Perhaps you have already heard of reef safe sunscreen – or maybe not. For years I have sought out brands that do not contain harmful toxins or chemicals, to keep myself (and my family) from unnecessary harm. Honestly, though, I had not thought much about looking for products that are safe for our reefs. I knew that there are harmful ingredients in chemical sunscreens, but it had not dawned on me how harmful sunscreens can be to the ocean environment until learning more about it.
Let me give you the low down, because once you read this, you may just want to switch out that chemical sunscreen for an alternative that is safer for both you and the environment.
Researchers have found that some of the synthetic ingredients commonly found in chemical sunscreens are causing irreparable damage to coral reefs around the world. Chemicals from these sunscreens are getting swept out to sea and destroying algae and other marine life. Why does this matter? Algae is what provides the reefs with provide reefs with its essential nutrients. Algae is also what gives coral it’s bright colors, so when the algae is destroyed, the coral becomes bleached white and dies.
It has been said that four to six thousand tons of sunscreen wash off swimmers, surfers, and snorkelers each year. Just think for a moment about how damaging it would be if each of us were using those synthetic chemicals? Fortunately, by sharing this information, it is possible that we can stop the damage before it goes any further. That is, if we make the switch to reef safe sunscreens. And as it turns out, reef safe sunscreens are safer for you, too.
In 2008, National Geographic News shared research from the Polytechnic University of Marche in Italy, which found that several popular chemical sunscreens were contributing to coral bleaching. The offenders all had four synthetic ingredients in common. Oxybenzone, Butylparaben, and Octinoxate have all been linked to endocrine and other hormone disruption. The last chemical, 4-methylbenzylidene camphor, is actually not approved as an active ingredient for sunscreen in the U.S., but is still listed as an inactive ingredient in some products. This chemical has also shown to create hormone disruption, as well as potential thyroid toxicity.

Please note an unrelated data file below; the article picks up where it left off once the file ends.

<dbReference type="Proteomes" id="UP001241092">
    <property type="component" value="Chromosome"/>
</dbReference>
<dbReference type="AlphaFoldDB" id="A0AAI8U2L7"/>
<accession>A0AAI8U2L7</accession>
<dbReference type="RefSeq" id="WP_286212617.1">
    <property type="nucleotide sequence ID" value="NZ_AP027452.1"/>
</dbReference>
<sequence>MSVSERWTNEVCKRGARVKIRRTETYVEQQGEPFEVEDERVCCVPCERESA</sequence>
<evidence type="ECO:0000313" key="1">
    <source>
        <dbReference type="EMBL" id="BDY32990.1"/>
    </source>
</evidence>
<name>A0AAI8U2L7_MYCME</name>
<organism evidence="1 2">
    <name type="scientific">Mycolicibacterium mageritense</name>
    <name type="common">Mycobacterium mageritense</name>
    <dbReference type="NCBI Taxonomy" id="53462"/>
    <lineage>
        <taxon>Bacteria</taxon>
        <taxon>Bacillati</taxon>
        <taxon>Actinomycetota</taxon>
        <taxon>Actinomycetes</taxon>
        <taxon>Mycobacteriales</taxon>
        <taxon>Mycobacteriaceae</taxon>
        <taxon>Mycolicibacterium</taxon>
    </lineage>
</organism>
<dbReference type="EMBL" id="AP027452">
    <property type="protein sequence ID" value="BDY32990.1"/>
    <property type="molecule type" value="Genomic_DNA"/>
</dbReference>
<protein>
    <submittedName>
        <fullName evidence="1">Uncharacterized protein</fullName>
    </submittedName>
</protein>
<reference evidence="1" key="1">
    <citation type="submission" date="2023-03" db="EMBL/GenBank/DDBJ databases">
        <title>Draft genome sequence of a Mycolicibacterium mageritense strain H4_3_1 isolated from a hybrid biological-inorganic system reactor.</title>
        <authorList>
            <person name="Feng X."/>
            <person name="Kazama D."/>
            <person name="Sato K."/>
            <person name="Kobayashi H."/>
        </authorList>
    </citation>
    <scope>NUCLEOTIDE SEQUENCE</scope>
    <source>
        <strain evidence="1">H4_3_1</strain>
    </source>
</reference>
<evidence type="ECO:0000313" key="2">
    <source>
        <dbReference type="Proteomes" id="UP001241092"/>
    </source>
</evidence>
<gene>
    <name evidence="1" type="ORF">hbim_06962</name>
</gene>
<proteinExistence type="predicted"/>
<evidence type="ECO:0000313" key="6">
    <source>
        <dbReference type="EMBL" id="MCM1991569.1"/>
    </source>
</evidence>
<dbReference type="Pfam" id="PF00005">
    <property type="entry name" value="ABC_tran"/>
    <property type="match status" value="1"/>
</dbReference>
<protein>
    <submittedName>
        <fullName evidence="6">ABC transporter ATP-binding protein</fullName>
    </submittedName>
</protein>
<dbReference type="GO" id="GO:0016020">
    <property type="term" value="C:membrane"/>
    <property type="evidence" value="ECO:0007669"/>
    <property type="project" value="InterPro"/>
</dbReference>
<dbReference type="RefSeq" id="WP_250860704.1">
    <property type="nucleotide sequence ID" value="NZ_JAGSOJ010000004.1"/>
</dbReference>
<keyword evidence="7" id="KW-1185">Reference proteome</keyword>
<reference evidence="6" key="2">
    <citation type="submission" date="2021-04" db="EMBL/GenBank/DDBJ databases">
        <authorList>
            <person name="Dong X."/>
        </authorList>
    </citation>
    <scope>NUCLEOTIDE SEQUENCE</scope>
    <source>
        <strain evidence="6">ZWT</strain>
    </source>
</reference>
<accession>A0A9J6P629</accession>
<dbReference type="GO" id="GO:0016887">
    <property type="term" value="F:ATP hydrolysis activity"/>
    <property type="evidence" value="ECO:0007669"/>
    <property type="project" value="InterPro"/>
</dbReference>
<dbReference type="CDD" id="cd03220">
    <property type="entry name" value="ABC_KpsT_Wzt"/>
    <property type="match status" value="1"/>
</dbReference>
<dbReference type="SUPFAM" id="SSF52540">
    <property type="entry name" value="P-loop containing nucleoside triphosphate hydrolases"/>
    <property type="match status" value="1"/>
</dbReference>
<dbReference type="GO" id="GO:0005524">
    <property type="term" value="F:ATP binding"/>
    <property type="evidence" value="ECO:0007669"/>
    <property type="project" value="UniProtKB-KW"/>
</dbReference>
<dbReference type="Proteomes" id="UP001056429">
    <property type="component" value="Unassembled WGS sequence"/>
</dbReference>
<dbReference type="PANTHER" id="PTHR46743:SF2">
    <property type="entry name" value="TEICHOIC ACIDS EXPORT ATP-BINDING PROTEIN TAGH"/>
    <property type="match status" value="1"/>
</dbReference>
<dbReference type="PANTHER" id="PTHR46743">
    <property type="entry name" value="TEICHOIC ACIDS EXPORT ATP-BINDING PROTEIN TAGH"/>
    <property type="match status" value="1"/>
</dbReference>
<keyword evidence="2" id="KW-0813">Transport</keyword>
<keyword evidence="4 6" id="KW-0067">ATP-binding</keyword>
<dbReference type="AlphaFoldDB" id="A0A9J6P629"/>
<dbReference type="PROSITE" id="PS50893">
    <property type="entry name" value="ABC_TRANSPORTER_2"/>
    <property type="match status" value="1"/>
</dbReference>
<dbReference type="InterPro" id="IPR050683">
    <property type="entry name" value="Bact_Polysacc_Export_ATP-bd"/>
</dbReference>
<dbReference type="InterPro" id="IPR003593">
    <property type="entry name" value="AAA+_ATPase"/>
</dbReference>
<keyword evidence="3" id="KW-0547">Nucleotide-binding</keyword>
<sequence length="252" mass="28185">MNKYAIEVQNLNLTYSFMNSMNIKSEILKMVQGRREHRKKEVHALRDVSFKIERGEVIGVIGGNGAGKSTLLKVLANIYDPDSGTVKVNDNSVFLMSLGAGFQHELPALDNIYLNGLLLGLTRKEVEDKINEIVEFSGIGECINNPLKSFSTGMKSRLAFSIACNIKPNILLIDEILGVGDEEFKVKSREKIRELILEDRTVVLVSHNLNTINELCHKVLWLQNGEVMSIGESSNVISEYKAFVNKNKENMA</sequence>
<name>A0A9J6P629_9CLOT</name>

I don’t know about you, but that just makes me cringe.
Why would anyone want to purchase a sunscreen that messes with their hormones? Especially when there are better alternatives out there, ones made with natural ingredients and protect you from the sun’s rays?
Here comes the tricky part. Reef safe claims on sunscreens are currently unregulated by the government, so you must take note of the ingredients in your sunscreen and note from the manufacturer whether or not it is safe. Be aware of hidden ingredients too, such as when a sunscreen lists “fragrance” generically on its label. (Parabens are often hidden in there.) I have heard that there is test that can be performed on sunscreens, but it is generally done on fish, not on coral. If a brand does not believe in animal testing, it will likely not allow that test to be performed.
What can you do to make sure that neither you nor the reefs are being harmed by your sunscreen? First, look for sunscreens such as the ones from Goddess Garden, which do not contain any of the ingredients shown to harm coral. Second, use a water resistant sunscreen. This helps it to stay on your body and out of the water. And lastly, look for a biodegradable sunscreen. Goddess Garden is both water resistant and biodegradable, so once it washes off, it can safely return into the earth where it came from in the first place.
The naturally occurring minerals zinc and titanium provide safe for you and the reefs, reliable protection from both UVA and UVB rays. Goddess Garden uses only plant-based ingredients and naturally occurring minerals in their sunscreens.
Go reef safe, because it is better for the environment, and for you, too.
Disclosure: As an ambassador for Goddess Garden, I have been compensated for writing this post. This is a brand that I adore and all thoughts and opinions expressed here are 100% my own.